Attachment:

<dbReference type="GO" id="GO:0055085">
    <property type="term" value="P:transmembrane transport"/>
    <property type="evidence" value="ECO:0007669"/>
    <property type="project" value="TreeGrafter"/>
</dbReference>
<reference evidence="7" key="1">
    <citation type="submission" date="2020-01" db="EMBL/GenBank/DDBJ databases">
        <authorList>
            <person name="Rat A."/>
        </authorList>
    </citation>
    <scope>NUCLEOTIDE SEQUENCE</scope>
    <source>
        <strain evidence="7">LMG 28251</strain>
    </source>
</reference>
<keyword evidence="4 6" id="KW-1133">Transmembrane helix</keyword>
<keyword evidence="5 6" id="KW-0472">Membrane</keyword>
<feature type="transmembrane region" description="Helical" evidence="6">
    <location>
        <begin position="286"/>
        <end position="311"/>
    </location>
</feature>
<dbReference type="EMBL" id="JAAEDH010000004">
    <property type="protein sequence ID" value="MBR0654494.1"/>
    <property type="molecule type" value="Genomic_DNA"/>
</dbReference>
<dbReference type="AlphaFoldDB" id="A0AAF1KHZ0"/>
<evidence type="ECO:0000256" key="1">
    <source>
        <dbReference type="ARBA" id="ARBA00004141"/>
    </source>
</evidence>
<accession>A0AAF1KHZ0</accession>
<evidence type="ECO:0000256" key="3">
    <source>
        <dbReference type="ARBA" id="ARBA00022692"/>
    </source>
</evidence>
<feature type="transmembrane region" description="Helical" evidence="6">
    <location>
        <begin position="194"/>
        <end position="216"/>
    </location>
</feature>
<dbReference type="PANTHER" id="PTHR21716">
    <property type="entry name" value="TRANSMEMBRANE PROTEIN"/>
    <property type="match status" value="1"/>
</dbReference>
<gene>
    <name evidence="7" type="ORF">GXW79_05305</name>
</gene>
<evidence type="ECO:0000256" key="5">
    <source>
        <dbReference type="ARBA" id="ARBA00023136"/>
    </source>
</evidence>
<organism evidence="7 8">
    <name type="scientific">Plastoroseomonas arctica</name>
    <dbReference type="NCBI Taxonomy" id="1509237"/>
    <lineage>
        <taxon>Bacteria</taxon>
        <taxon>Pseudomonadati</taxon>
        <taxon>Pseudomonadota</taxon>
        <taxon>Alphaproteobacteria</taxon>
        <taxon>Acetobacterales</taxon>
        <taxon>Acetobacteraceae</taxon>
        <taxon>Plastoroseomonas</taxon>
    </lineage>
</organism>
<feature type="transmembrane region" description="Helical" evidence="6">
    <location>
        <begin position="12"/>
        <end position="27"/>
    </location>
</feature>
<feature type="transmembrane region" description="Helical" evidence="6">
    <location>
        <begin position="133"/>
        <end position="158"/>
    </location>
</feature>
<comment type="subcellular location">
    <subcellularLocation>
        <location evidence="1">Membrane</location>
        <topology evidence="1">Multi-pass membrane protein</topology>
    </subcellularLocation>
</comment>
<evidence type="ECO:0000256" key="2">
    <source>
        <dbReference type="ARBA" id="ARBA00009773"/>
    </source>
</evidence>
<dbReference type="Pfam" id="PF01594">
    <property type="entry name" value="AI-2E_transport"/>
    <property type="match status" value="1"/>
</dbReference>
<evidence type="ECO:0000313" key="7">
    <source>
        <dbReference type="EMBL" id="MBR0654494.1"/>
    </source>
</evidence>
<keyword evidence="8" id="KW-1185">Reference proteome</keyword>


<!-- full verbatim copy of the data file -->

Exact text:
<dbReference type="GO" id="GO:0055085">
    <property type="term" value="P:transmembrane transport"/>
    <property type="evidence" value="ECO:0007669"/>
    <property type="project" value="TreeGrafter"/>
</dbReference>
<reference evidence="7" key="1">
    <citation type="submission" date="2020-01" db="EMBL/GenBank/DDBJ databases">
        <authorList>
            <person name="Rat A."/>
        </authorList>
    </citation>
    <scope>NUCLEOTIDE SEQUENCE</scope>
    <source>
        <strain evidence="7">LMG 28251</strain>
    </source>
</reference>
<keyword evidence="4 6" id="KW-1133">Transmembrane helix</keyword>
<keyword evidence="5 6" id="KW-0472">Membrane</keyword>
<feature type="transmembrane region" description="Helical" evidence="6">
    <location>
        <begin position="286"/>
        <end position="311"/>
    </location>
</feature>
<dbReference type="EMBL" id="JAAEDH010000004">
    <property type="protein sequence ID" value="MBR0654494.1"/>
    <property type="molecule type" value="Genomic_DNA"/>
</dbReference>
<dbReference type="AlphaFoldDB" id="A0AAF1KHZ0"/>
<evidence type="ECO:0000256" key="1">
    <source>
        <dbReference type="ARBA" id="ARBA00004141"/>
    </source>
</evidence>
<accession>A0AAF1KHZ0</accession>
<evidence type="ECO:0000256" key="3">
    <source>
        <dbReference type="ARBA" id="ARBA00022692"/>
    </source>
</evidence>
<feature type="transmembrane region" description="Helical" evidence="6">
    <location>
        <begin position="194"/>
        <end position="216"/>
    </location>
</feature>
<dbReference type="PANTHER" id="PTHR21716">
    <property type="entry name" value="TRANSMEMBRANE PROTEIN"/>
    <property type="match status" value="1"/>
</dbReference>
<gene>
    <name evidence="7" type="ORF">GXW79_05305</name>
</gene>
<evidence type="ECO:0000256" key="5">
    <source>
        <dbReference type="ARBA" id="ARBA00023136"/>
    </source>
</evidence>
<organism evidence="7 8">
    <name type="scientific">Plastoroseomonas arctica</name>
    <dbReference type="NCBI Taxonomy" id="1509237"/>
    <lineage>
        <taxon>Bacteria</taxon>
        <taxon>Pseudomonadati</taxon>
        <taxon>Pseudomonadota</taxon>
        <taxon>Alphaproteobacteria</taxon>
        <taxon>Acetobacterales</taxon>
        <taxon>Acetobacteraceae</taxon>
        <taxon>Plastoroseomonas</taxon>
    </lineage>
</organism>
<feature type="transmembrane region" description="Helical" evidence="6">
    <location>
        <begin position="12"/>
        <end position="27"/>
    </location>
</feature>
<feature type="transmembrane region" description="Helical" evidence="6">
    <location>
        <begin position="133"/>
        <end position="158"/>
    </location>
</feature>
<comment type="subcellular location">
    <subcellularLocation>
        <location evidence="1">Membrane</location>
        <topology evidence="1">Multi-pass membrane protein</topology>
    </subcellularLocation>
</comment>
<evidence type="ECO:0000256" key="2">
    <source>
        <dbReference type="ARBA" id="ARBA00009773"/>
    </source>
</evidence>
<dbReference type="Pfam" id="PF01594">
    <property type="entry name" value="AI-2E_transport"/>
    <property type="match status" value="1"/>
</dbReference>
<evidence type="ECO:0000313" key="7">
    <source>
        <dbReference type="EMBL" id="MBR0654494.1"/>
    </source>
</evidence>
<keyword evidence="8" id="KW-1185">Reference proteome</keyword>